A little over a year ago, we published our founding blog post, in which we asked “what comes next?”, now that social business has become mainstream. Specifically, what do we do with it, how will business and society adapt in response, and how can we accelerate this process?
Since then, we have worked with the very talented and growing Post*Shift team to develop, test and validate our early thesis through several client engagements, as well as with many industry leaders and the wider market.
Based on this, we remain convinced that the process of evolving companies into truly social businesses (as well as shaping startups to avoid the mistakes of their more established cousins), requires a significant amount of focus on developing a decentralised organisational structure and collaborative culture, facilitated by the right social technologies, to accelerate the journey towards Twenty-First Century Business.
At the same time, and despite almost a decade of ‘social’ in business, the starting point of this journey for the majority of companies remains the need to plan and execute a sustainable social business strategy (as opposed to multiple ‘social marketing’ campaigns, which generally do little to change the organisations themselves). In some cases, there is actually still a need to experiment with social technologies as a first evolutionary step towards social business — which is precisely the type of work we pioneered as Headshift.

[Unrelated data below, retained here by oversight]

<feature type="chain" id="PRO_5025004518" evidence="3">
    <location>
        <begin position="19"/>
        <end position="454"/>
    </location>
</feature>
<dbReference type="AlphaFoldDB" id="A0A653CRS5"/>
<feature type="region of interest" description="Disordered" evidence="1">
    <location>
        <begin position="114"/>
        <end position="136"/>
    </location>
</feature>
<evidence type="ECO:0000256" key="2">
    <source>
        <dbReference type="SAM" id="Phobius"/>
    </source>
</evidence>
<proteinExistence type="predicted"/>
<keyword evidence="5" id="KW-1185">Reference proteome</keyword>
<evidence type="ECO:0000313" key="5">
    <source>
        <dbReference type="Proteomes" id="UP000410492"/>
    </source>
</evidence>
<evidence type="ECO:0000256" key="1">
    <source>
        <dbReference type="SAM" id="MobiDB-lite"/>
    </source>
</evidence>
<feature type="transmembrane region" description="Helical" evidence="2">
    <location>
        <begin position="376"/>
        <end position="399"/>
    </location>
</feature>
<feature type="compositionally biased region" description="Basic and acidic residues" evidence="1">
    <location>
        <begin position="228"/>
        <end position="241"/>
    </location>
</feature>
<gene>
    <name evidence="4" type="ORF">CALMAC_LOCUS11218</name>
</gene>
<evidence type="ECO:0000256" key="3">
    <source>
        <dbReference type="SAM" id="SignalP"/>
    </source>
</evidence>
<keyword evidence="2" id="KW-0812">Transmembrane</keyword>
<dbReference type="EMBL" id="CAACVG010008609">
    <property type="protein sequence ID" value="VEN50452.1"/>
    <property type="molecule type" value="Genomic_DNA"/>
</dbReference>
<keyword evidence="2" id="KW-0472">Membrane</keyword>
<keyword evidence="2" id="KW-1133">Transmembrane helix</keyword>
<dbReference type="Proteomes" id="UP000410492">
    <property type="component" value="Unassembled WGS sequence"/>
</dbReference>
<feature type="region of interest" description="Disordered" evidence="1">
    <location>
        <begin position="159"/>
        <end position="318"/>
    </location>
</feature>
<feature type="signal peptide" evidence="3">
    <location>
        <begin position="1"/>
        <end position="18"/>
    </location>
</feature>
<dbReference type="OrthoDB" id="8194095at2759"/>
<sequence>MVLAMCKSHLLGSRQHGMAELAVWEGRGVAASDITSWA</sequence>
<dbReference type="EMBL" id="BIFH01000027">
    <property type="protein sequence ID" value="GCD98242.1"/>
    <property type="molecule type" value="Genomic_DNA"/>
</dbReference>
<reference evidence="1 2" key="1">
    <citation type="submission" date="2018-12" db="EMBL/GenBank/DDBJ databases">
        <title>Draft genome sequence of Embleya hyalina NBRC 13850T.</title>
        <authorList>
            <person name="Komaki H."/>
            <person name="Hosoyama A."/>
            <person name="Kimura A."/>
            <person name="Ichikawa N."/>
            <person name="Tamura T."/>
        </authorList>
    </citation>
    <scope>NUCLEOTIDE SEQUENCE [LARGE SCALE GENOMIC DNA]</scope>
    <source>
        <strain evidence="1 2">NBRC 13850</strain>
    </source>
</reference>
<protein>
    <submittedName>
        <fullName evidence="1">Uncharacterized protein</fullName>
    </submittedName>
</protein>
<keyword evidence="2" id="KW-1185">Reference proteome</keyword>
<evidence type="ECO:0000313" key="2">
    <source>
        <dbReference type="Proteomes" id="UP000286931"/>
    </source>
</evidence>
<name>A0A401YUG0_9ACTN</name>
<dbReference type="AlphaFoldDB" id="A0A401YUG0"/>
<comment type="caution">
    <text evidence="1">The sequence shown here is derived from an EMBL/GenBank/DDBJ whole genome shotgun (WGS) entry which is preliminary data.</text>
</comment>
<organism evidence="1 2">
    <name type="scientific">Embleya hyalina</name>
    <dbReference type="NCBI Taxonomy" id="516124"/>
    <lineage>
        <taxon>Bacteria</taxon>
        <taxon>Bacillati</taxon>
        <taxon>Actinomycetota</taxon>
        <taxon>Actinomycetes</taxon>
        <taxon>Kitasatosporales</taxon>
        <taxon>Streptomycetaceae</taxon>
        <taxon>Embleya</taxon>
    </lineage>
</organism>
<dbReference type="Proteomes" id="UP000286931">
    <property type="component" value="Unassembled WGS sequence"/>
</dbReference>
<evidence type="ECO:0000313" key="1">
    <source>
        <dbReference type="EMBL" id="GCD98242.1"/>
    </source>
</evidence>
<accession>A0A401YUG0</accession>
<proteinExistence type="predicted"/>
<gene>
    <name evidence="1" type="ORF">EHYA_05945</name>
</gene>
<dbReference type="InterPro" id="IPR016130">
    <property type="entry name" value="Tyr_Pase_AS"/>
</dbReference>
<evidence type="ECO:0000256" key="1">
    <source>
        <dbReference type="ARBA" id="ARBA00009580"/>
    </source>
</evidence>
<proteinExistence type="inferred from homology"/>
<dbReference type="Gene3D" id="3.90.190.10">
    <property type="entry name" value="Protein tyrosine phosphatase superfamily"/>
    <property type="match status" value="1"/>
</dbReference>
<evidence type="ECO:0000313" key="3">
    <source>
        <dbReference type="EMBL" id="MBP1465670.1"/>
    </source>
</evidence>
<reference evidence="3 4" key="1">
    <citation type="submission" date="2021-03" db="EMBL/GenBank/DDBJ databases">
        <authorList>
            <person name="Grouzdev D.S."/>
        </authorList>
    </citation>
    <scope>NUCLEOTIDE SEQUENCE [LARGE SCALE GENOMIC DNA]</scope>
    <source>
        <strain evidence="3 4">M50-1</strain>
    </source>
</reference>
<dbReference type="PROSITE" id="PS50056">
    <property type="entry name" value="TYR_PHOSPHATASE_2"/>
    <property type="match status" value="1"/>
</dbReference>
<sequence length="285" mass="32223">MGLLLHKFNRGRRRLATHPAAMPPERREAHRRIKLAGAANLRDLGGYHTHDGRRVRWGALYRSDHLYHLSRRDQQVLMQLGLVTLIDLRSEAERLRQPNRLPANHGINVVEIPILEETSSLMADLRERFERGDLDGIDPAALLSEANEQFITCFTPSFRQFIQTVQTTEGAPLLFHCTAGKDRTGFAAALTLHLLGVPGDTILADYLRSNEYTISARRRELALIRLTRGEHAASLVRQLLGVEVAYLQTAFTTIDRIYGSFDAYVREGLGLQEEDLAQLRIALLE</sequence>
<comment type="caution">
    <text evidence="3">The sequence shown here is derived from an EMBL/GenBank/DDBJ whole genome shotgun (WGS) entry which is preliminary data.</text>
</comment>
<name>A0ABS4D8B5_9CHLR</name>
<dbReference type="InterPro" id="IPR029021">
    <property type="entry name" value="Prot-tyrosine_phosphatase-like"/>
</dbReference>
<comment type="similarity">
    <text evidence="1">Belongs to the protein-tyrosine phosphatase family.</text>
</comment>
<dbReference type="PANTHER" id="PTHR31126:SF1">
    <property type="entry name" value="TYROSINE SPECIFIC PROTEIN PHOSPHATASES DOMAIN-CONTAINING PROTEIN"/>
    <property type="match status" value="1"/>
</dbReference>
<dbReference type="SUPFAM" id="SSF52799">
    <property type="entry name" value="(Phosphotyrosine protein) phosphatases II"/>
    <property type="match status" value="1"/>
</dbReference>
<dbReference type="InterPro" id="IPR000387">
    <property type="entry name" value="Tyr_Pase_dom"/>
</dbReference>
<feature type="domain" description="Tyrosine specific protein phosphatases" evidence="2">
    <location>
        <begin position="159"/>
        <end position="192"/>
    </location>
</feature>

So, having recently re-acquired the Headshift name and content, we have decided to make publicly available, as a web archive, what we believe remains an interesting (and personally cathartic!) trail of blog posts, experiences and case studies spanning a full decade of learning how, when and with whom social technology can be implemented inside organisations to humanise and improve their operations.
If you enjoy reading this archive, please let us know and get in touch to find out how we are building on the first phase of social business technology to create new structures, culture and operations in large organisations.